Today as part of its Google Cloud Next ‘17 announcements, Google unveiled its latest Google Drive enhancements for enterprise customers, as well as announcing an acquisition of AppBridge.

Some of the new features and updated features Google announced today include Team Drives, Google Vault for Drive, Drive File Stream, and new Quick Access features powered by the company’s machine intelligence tech.

For the new Team Drives feature rolling out today, Google is aiming to make Drive better suited for companies with large teams by adding new features that make it particularly easy to add new members, stay on top of files as members leave, and simplify sharing permissions and admin controls.

And within Team Drives is another new feature called Quick Access (available first for iOS and Android and later for web users). It will predict your usage and attempt to surface the files you need intelligently, displaying them in an easy to access section at the top of your Drive.

Launching first in the Early Adopter Program, Drive File Stream is a new feature that lets you access your files from Drive by streaming them from the cloud to avoid using up local disk space.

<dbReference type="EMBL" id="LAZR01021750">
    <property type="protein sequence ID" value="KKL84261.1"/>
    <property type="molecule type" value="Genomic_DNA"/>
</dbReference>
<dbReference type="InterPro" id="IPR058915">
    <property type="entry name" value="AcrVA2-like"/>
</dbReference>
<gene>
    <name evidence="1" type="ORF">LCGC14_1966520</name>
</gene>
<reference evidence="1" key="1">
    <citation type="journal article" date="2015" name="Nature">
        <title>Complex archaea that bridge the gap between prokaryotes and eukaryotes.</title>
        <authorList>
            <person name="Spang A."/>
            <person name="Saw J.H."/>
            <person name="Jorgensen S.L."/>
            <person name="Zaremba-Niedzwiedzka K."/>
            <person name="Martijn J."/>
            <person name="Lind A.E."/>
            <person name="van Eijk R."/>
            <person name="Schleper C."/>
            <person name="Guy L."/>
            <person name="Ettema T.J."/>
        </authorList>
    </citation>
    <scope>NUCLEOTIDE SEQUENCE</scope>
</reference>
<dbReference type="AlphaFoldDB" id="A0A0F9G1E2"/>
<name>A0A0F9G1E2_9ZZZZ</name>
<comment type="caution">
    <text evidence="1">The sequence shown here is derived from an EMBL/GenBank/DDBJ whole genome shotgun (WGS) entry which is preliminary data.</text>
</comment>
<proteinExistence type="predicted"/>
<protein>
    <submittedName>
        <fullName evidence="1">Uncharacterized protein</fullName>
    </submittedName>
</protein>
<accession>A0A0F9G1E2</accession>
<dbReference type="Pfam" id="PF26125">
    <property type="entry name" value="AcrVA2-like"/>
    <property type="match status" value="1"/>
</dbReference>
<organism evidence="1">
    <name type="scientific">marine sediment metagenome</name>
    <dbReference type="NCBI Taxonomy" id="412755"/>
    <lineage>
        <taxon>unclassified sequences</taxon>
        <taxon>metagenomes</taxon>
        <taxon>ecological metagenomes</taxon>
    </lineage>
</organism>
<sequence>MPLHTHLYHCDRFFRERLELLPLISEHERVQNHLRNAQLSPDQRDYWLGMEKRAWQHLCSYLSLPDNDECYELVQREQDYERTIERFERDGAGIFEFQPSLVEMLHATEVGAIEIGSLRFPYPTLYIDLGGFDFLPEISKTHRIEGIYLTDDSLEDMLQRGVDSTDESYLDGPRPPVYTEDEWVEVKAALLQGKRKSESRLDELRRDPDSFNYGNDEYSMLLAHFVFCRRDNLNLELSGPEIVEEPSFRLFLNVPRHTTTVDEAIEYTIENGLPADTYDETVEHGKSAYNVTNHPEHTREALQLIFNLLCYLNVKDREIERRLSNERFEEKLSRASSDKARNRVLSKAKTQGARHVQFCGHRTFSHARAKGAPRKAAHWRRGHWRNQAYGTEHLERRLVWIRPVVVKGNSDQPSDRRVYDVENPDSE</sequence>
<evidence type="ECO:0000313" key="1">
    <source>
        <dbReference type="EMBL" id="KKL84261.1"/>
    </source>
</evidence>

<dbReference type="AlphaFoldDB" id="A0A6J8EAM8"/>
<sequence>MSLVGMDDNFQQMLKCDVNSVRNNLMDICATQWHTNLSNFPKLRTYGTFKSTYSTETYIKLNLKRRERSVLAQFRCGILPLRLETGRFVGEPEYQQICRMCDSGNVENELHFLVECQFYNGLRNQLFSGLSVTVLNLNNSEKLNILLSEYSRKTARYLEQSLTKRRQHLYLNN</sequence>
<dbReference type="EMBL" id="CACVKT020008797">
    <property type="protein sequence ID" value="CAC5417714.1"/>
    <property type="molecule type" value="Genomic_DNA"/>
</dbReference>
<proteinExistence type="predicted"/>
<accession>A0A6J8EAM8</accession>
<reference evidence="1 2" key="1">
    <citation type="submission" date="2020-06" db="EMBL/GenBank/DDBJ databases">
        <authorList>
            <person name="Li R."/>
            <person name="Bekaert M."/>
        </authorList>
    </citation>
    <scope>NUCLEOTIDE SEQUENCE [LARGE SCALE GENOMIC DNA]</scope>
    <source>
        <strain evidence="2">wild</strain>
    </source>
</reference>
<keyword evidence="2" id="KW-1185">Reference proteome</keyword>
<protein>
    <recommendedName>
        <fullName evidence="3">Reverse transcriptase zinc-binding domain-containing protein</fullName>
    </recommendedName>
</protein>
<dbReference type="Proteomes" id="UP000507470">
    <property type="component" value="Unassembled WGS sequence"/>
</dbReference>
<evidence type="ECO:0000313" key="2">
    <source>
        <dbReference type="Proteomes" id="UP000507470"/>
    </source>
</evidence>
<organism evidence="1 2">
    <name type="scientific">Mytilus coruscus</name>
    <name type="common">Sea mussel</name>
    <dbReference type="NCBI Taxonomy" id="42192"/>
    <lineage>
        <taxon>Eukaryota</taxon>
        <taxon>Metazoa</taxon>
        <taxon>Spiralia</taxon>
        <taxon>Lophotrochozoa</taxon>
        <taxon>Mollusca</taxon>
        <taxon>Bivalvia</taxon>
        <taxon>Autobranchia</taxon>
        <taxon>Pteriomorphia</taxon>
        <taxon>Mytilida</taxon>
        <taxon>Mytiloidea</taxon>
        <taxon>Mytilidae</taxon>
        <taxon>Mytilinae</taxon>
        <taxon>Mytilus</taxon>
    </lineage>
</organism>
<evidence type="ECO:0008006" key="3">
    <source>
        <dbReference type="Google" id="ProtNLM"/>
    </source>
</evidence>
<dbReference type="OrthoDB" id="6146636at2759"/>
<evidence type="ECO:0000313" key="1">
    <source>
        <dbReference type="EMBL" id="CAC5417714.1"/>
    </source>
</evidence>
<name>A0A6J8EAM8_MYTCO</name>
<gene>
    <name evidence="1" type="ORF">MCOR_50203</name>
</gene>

As for the company’s announcement that it’s acquiring AppBridge today, Google notes in its blog post that the G Suite migration platform will soon offer an easier method of migrating files over from your existing platforms. “With AppBridge, your organization can migrate files effortlessly to G Suite from your existing file servers or content management systems like SharePoint, or from many other cloud platforms you might be using. File permissions are also brought over when you migrate, which means your team’s file access remains unchanged and your data stays safe.”

Lastly, Google Vault for Drive gets a few enhancements in today’s update:

The new Google Vault for Drive capabilities give admins the governance controls they need to manage and secure all their files, both in employee Drives as well as in Team Drives. These new features let admins set retention policies that automatically keep what they need and get rid of what they don’t. For example, you might need to place a legal hold on files that are critical to a certain legal case.

More on the Google blog.

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About the Author

Jordan Kahn

Jordan writes about all things Apple as Senior Editor of 9to5Mac, & contributes to 9to5Google, 9to5Toys, & He also co-authors 9to5Mac’s weekly Logic Pros series and makes music as one half of Toronto-based Makamachine.